by Eli Barrish
College students don’t vote. Why? Ignorance, apathy, and excessive drinking usually take the blame. But among my friends, these traits (at least, the first two) are uncommon. Young socialists tend to be politically savvy and not remotely apathetic. Yet many decline to vote. Again—why do campuses’ most politically and socially aware students refuse to participate in elections?
The short answer: They oppose “the system” (that perennial nemesis) by refusing to engage it. They have been seduced by a special brand of Leftism, which answers the unrelenting question—what is to be done?—with the snarky, fatalistic response, very little.
This is how the permanent revolution becomes a revolution permanently postponed.
When Bernie Sanders popped up as the first semi-viable socialist presidential candidate ever, socialists everywhere should have been ecstatic. Bernie exceeds all expectations—breaks all records. Eugene V. Debs, founding member of the Industrial Workers of the World, ran for president on the Socialist Party ticket five times. His best showing was in 1912, when he won 5% of the popular vote. Not much. But Quinnipiac and PPP polls from February show Sanders defeating GOP frontrunners Cruz and Trump, crushing Jeb Bush, and tying or losing by just one point to Rubio. These polls test a general election matchup that may not occur, but all the skepticism in the world would leave untarnished the simple fact of Bernie’s viability on a national stage.
Instead, socialists recoiled, especially college socialists, serious in their craft, too hip to vote. They find justifications. Bernie supports drones. Bernie dismisses Black Lives Matter. Bernie is old. And, besides, why did he run as a Democrat, anyway? That’s so uncool.
Bernie is not good enough for chic young socialists. Like groundhogs, they retreat back into their burrows, waiting for warmer weather.
When socialists refuse to vote for a self-declared socialist, it is a kink, not politics. Socialism has become a fetish for certain young theoreticians, wonks of cutting-edge radicalism. In contrast, when I go to Democratic Socialists of America meetings, which take place at the Texas State Employees Union—far from campus—I hear blue-collar workers wanting benefits, old union guys looking for a modicum of political efficacy. They think that Bernie might be able to deliver. Who are we to disagree?
Not to say that Bernie Sanders is perfect. He isn’t. But when socialism seals itself off from the lived experience of the masses, it is not only self-defeating, but actively classist.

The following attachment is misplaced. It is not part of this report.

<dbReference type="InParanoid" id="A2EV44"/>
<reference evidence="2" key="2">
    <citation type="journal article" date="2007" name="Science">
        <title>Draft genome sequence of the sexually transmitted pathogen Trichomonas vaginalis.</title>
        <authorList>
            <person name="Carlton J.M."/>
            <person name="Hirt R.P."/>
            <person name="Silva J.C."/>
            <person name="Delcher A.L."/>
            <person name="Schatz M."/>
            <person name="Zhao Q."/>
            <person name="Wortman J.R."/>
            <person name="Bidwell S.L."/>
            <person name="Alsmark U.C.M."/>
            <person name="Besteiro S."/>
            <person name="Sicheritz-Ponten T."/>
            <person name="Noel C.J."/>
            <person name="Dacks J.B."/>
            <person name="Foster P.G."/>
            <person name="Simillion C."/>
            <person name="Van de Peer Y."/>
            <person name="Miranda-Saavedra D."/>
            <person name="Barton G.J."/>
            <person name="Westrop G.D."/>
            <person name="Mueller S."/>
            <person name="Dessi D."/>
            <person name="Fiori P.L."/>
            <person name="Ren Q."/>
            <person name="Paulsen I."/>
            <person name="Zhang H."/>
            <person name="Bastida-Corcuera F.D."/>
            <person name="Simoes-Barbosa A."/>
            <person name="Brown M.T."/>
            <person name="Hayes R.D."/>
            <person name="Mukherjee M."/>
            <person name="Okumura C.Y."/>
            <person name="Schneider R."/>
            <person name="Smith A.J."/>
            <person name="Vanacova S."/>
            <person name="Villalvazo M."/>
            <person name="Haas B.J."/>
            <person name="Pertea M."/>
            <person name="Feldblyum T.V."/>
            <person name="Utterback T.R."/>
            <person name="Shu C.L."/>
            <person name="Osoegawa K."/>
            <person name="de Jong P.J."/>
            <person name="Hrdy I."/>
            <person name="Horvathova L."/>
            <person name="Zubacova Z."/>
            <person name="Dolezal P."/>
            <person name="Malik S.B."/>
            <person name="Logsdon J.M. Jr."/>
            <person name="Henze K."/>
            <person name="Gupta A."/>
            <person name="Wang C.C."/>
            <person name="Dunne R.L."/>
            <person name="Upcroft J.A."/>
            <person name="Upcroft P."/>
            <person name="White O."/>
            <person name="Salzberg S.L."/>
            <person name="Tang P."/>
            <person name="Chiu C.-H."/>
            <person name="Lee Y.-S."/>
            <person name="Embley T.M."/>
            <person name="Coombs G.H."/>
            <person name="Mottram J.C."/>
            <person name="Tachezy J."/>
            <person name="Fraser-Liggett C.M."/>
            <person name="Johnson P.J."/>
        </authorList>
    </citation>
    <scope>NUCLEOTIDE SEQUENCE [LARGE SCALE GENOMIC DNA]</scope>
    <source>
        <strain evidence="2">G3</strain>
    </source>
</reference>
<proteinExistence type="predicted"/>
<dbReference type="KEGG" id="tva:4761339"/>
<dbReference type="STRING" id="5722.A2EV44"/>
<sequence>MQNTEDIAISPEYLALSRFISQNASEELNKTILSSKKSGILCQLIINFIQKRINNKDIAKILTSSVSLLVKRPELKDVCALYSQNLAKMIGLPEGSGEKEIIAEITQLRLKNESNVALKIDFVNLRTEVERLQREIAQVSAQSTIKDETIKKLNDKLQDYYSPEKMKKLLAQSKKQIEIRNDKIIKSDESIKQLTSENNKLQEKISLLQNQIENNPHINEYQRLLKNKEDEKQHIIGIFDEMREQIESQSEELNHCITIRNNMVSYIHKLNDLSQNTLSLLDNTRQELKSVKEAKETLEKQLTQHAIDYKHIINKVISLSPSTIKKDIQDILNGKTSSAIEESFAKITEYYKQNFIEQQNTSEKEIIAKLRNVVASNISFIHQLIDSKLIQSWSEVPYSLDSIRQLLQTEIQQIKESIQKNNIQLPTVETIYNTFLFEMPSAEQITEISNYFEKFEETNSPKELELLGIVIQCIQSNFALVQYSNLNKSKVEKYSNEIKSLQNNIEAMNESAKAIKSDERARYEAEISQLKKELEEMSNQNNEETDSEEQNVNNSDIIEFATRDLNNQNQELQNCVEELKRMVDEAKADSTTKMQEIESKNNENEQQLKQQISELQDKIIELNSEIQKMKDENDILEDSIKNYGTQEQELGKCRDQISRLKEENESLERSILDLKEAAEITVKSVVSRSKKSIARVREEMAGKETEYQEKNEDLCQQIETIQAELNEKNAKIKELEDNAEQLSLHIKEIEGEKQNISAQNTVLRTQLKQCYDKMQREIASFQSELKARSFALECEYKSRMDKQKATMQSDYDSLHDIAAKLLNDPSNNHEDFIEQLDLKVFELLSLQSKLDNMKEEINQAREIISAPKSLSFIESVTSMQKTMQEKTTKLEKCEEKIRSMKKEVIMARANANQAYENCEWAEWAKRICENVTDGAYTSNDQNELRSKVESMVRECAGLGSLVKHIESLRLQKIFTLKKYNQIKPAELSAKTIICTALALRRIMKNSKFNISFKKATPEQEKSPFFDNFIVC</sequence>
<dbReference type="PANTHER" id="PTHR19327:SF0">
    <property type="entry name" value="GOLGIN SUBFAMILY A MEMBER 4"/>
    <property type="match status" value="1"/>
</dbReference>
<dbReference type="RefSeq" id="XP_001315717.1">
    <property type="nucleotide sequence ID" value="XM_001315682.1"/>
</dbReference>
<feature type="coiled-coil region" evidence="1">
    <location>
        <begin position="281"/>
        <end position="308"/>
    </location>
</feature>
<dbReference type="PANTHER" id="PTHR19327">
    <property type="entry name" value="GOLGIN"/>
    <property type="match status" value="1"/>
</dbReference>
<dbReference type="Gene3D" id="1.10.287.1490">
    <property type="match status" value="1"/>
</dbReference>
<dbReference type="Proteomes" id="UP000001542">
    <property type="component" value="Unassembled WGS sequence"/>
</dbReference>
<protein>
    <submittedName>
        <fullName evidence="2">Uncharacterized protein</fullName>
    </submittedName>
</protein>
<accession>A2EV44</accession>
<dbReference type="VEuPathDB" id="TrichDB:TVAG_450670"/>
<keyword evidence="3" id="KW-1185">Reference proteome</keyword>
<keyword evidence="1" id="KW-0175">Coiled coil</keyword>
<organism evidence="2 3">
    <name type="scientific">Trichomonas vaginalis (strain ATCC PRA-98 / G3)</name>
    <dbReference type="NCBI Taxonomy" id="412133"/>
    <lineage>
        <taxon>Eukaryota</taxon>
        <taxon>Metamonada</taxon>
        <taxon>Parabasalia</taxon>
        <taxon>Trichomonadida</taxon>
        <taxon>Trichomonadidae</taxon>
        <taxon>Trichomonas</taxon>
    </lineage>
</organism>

Putting aside specific policy concerns (which, though justified, are not going to be refuted here), the most common justifications I hear from young socialists not voting for Bernie Sanders are: a.) He won’t do anything; and b.) Voting legitimizes a fundamentally unfair system.
Now, the first concern might be true. It is always possible that an elected official won’t do anything—most don’t. But that argument is, at best, defensive. Even if Bernie’s probable impact on policy is low, the alternative candidates are, at best, politically impossible, and, at worst, actively bad. Even by the most pessimistic calculation, Bernie is the best option. Not voting invites much worse options, like Cruz and Trump.
The second argument is truly wretched, and displays the navel-gazing nature of college socialism today. It hearkens back to a sort of rule utilitarianism, prohibiting any action that even slightly diverges from one’s moral principles. Thou shalt not vote “Democrat”; thou shalt not covet thy neighbor’s candidate. This approach is antithetical to the organizational ethos at the heart of socialism. Moreover, it endows the individual with too much power. Young socialists enjoy the idea that their refusal to vote matters. It does not, and the delusion permits ongoing violence against the poor.
There are obvious, pragmatic reasons to vote for a Democrat—even for Hillary Clinton. Every Republican candidate has pledged two policy actions that make refusals to vote look foolish. First, any Republican president will repeal Obamacare, plunging millions of poor Americans into a precarious existence where illness and injury may tear families apart. Second, any Republican president will cancel Obama’s executive orders restricting carbon emissions, which, though inadequate to redress climate change, at least leave the door open for more regulation. Uncurbed emissions quickly make the worst effects of global warming irreversible, which will mostly severely affect the poor. When the next president appoints (several) Supreme Court justices, these changes will be engraved in legal stone.
Maybe socialists used to have the luxury of not voting for presidents. No longer. Delay begets more delay; the poor grow poorer; sea levels rise. Socialist Adventists--praying for socialist rapture, praying for a socialist messiah to snatch the levers of power--condemn the movement to irrelevance.
Come down to earth and vote.
Paid for by Democratic Socialists of America www.dsausa.org. Not authorized by any candidate or candidate’s committee.
Eli Barrish is a DSA member and sophomore at the
University of Texas at Austin, studying philosophy.